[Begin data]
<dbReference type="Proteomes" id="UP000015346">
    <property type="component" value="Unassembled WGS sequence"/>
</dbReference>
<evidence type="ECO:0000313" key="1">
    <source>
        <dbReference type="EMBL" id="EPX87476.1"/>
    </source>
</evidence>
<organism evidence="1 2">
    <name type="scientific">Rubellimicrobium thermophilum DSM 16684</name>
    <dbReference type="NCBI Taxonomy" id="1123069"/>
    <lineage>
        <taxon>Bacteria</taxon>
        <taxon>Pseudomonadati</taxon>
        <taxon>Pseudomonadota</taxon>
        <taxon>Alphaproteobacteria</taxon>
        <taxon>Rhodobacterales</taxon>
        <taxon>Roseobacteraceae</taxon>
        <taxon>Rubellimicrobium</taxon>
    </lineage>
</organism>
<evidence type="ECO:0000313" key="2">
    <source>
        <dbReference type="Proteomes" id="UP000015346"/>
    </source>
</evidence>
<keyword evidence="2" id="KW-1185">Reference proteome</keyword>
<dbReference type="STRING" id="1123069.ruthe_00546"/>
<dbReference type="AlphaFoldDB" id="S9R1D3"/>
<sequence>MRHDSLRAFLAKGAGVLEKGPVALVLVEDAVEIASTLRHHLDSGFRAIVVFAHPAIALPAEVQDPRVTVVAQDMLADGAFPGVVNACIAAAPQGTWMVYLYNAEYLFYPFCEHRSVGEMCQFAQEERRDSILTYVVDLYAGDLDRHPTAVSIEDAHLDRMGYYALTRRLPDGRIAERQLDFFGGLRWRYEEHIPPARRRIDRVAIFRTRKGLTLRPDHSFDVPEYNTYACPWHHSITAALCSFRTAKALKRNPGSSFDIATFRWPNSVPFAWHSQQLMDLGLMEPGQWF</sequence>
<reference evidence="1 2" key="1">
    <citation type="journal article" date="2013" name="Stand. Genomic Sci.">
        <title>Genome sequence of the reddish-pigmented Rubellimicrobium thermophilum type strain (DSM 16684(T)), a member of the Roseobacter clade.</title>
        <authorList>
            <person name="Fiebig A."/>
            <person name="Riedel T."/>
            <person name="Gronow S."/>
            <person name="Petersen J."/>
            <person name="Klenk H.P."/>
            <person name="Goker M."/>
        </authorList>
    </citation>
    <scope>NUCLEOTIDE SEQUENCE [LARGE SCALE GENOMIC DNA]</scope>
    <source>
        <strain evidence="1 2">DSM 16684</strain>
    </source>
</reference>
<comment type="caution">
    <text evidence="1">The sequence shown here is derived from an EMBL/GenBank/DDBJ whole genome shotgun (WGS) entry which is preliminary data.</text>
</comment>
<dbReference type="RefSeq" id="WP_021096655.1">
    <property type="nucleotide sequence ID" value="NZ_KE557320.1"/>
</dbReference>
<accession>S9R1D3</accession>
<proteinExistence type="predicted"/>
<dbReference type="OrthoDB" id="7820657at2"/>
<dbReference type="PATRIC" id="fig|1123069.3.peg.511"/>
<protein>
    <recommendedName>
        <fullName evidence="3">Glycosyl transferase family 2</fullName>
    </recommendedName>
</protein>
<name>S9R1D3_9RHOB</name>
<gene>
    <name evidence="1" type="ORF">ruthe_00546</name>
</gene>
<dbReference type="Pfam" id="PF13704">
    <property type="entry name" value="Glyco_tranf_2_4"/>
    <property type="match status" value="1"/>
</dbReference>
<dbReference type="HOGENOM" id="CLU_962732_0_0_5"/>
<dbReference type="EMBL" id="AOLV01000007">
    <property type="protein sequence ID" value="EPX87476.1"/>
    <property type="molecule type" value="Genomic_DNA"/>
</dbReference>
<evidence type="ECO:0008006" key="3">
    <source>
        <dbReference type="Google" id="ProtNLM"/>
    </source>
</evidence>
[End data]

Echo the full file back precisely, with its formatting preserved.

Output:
<dbReference type="Proteomes" id="UP000015346">
    <property type="component" value="Unassembled WGS sequence"/>
</dbReference>
<evidence type="ECO:0000313" key="1">
    <source>
        <dbReference type="EMBL" id="EPX87476.1"/>
    </source>
</evidence>
<organism evidence="1 2">
    <name type="scientific">Rubellimicrobium thermophilum DSM 16684</name>
    <dbReference type="NCBI Taxonomy" id="1123069"/>
    <lineage>
        <taxon>Bacteria</taxon>
        <taxon>Pseudomonadati</taxon>
        <taxon>Pseudomonadota</taxon>
        <taxon>Alphaproteobacteria</taxon>
        <taxon>Rhodobacterales</taxon>
        <taxon>Roseobacteraceae</taxon>
        <taxon>Rubellimicrobium</taxon>
    </lineage>
</organism>
<evidence type="ECO:0000313" key="2">
    <source>
        <dbReference type="Proteomes" id="UP000015346"/>
    </source>
</evidence>
<keyword evidence="2" id="KW-1185">Reference proteome</keyword>
<dbReference type="STRING" id="1123069.ruthe_00546"/>
<dbReference type="AlphaFoldDB" id="S9R1D3"/>
<sequence>MRHDSLRAFLAKGAGVLEKGPVALVLVEDAVEIASTLRHHLDSGFRAIVVFAHPAIALPAEVQDPRVTVVAQDMLADGAFPGVVNACIAAAPQGTWMVYLYNAEYLFYPFCEHRSVGEMCQFAQEERRDSILTYVVDLYAGDLDRHPTAVSIEDAHLDRMGYYALTRRLPDGRIAERQLDFFGGLRWRYEEHIPPARRRIDRVAIFRTRKGLTLRPDHSFDVPEYNTYACPWHHSITAALCSFRTAKALKRNPGSSFDIATFRWPNSVPFAWHSQQLMDLGLMEPGQWF</sequence>
<reference evidence="1 2" key="1">
    <citation type="journal article" date="2013" name="Stand. Genomic Sci.">
        <title>Genome sequence of the reddish-pigmented Rubellimicrobium thermophilum type strain (DSM 16684(T)), a member of the Roseobacter clade.</title>
        <authorList>
            <person name="Fiebig A."/>
            <person name="Riedel T."/>
            <person name="Gronow S."/>
            <person name="Petersen J."/>
            <person name="Klenk H.P."/>
            <person name="Goker M."/>
        </authorList>
    </citation>
    <scope>NUCLEOTIDE SEQUENCE [LARGE SCALE GENOMIC DNA]</scope>
    <source>
        <strain evidence="1 2">DSM 16684</strain>
    </source>
</reference>
<comment type="caution">
    <text evidence="1">The sequence shown here is derived from an EMBL/GenBank/DDBJ whole genome shotgun (WGS) entry which is preliminary data.</text>
</comment>
<dbReference type="RefSeq" id="WP_021096655.1">
    <property type="nucleotide sequence ID" value="NZ_KE557320.1"/>
</dbReference>
<accession>S9R1D3</accession>
<proteinExistence type="predicted"/>
<dbReference type="OrthoDB" id="7820657at2"/>
<dbReference type="PATRIC" id="fig|1123069.3.peg.511"/>
<protein>
    <recommendedName>
        <fullName evidence="3">Glycosyl transferase family 2</fullName>
    </recommendedName>
</protein>
<name>S9R1D3_9RHOB</name>
<gene>
    <name evidence="1" type="ORF">ruthe_00546</name>
</gene>
<dbReference type="Pfam" id="PF13704">
    <property type="entry name" value="Glyco_tranf_2_4"/>
    <property type="match status" value="1"/>
</dbReference>
<dbReference type="HOGENOM" id="CLU_962732_0_0_5"/>
<dbReference type="EMBL" id="AOLV01000007">
    <property type="protein sequence ID" value="EPX87476.1"/>
    <property type="molecule type" value="Genomic_DNA"/>
</dbReference>
<evidence type="ECO:0008006" key="3">
    <source>
        <dbReference type="Google" id="ProtNLM"/>
    </source>
</evidence>